From the Last Instrumentalist to the First Composer (I)

Translated by Mahboube Khalvati

Music as an art has its own special history; emergence of a singer, of an instrumentalist and then the emergence of the strong character of a composer covers three significant phases of the art of music. With the emergence of composer which was simultaneous with the emergence of the language of music, this art managed to offer a domain for criticism for its composer; a procedure which led to a magnificent variety and evolution in musical production. Even though the conflicts between singers and instrumentalists have not met their end in the Iranian society and while singers can achieve high, instrumentalists have yet to play behind curtains . In a special era, with the efforts of musicians such as Ali Naghi Vaziri (1887-1979) and Rouhollah Khaleghi (1906-1965), glimmers of a composing era started to glow bearing fruit in Khaleghi’s achievement as Iran’s first professional composer. Khaleghi made his reputation as a composer while Vaziri deserved to pioneer this path. By then Vaziri was well-known as a Tar player.

Rouhollah Khaleghi was not merely a student of Vaziri, he was rather his loyal friend and companion to Vaziri’s goals and managed to follow the forerunner’s objectives to the best of his abilities that was remarkable per se. Khaleghi finally established the character of a composer in Iran.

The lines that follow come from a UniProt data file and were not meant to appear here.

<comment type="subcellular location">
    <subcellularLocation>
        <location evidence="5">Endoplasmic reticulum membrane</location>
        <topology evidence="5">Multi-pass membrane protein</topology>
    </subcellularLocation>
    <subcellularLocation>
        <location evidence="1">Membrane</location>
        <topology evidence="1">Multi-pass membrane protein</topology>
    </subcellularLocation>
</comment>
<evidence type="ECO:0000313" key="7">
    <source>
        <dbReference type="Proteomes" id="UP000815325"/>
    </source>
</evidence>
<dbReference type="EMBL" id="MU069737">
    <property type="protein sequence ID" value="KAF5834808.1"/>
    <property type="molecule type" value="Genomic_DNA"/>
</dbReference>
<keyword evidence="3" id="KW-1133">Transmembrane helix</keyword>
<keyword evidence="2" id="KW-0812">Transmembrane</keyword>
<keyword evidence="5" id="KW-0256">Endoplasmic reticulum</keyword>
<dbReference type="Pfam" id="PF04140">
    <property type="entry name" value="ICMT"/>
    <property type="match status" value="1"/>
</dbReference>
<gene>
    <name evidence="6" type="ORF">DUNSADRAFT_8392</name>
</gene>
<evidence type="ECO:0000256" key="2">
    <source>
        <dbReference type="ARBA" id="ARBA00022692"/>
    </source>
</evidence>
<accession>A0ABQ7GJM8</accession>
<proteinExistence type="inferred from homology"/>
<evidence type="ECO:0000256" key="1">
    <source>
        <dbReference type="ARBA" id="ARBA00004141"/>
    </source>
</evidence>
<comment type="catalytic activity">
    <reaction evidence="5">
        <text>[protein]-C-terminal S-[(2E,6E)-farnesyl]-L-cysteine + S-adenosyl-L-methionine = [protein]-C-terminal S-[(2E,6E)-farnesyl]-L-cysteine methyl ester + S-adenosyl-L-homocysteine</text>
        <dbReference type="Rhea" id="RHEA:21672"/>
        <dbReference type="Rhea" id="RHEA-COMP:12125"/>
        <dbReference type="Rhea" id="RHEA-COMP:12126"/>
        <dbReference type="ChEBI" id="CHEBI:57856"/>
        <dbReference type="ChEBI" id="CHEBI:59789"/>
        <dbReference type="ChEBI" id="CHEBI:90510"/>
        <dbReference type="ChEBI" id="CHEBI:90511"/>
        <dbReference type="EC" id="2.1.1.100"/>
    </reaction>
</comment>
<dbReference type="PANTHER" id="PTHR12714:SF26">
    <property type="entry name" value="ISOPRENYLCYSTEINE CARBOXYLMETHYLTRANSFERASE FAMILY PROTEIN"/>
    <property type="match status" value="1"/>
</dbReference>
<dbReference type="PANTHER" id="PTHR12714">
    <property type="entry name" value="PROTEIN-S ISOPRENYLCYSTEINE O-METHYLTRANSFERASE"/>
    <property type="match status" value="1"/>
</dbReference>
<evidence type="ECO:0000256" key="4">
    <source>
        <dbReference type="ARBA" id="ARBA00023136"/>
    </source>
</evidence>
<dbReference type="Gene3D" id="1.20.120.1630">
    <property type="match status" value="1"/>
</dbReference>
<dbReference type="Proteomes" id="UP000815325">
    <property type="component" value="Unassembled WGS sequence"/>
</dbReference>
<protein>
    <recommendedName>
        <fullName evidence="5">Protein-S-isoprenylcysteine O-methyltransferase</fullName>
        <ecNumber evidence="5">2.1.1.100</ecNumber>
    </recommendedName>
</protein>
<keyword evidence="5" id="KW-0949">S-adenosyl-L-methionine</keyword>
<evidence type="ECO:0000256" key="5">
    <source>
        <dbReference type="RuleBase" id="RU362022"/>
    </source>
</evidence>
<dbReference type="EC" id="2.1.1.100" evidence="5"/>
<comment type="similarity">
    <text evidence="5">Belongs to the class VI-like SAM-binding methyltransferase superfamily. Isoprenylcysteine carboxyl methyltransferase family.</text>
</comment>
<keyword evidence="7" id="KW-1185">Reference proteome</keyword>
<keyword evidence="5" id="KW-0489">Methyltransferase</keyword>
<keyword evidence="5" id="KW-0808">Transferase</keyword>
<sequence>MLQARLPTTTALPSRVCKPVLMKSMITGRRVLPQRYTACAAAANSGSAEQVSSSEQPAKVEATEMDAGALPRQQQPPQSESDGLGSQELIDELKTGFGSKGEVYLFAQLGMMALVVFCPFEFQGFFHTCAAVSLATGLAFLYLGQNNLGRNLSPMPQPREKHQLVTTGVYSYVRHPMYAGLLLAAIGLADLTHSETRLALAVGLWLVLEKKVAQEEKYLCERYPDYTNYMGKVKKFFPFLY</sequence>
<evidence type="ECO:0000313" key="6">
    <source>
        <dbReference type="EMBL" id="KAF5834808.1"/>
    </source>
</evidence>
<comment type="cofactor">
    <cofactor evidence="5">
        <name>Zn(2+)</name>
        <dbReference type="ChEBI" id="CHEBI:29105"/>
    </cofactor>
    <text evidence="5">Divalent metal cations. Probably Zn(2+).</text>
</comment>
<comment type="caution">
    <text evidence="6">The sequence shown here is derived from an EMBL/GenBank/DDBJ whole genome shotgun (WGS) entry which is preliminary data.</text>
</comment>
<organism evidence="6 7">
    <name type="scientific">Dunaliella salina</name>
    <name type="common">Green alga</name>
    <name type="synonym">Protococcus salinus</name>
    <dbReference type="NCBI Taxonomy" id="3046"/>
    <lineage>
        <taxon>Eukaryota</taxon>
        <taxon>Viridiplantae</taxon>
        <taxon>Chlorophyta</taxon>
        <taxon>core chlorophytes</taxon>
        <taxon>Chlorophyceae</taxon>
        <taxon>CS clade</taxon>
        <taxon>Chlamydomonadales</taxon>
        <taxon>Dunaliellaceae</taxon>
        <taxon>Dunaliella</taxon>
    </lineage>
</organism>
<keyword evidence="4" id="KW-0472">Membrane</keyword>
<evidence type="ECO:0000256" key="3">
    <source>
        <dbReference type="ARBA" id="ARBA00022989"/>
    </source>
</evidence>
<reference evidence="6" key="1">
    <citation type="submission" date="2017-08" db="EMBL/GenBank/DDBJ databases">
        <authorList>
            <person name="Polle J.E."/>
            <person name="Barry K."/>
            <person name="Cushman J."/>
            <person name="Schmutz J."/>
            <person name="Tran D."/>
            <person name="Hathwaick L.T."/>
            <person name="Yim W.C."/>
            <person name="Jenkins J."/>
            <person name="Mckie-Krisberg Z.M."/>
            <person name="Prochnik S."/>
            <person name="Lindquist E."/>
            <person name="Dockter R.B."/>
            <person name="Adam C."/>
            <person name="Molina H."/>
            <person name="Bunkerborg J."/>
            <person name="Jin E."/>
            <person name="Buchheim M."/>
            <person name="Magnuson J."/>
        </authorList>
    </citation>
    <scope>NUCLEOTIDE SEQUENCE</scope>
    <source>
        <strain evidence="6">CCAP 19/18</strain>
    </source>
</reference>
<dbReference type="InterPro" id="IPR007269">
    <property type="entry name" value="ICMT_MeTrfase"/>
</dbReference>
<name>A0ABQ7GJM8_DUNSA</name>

With composition of beautiful pieces in Rast Panjgah, Mahour and Dashti, Rouhollah Khaleghi presented, for the first time, instrumental music, to the audience of Iranian national music.

Khaleghi was a dexterous artist. He once mentioned that in a summer night while he was walking in an old, dark alley in Bukhara he heard a dervish singing what he later developed into the famous theme of “Bouye Jouye Moulian,” interestingly enough the dervish has been also singing Roudaki’s poem . The poem was read to the Sultan by the poet himself in such a musical attractive way that made Sultan Mahmoud Ghazni (971 – 1030) leave Samarghand, where he was happily residing with no willingness to return to Bukhara, to jump on the horse and gallop towards Bukhara without his turban and shoes on.

It is not simple to dig out such a perfect work of art from the heart of Iran’s culture and dramatize it like an experienced composer. Khaleghi was the master of finding such melodies. Another example is when he recorded a short piece being played by Reza Mahjoubi in a dilapidated coffee house and then arranged and harmonized it to compose a beautiful piece in Dashti which was first broadcasted in “Golhay-e Rangarang” (Colorful Flowers) programme on radio.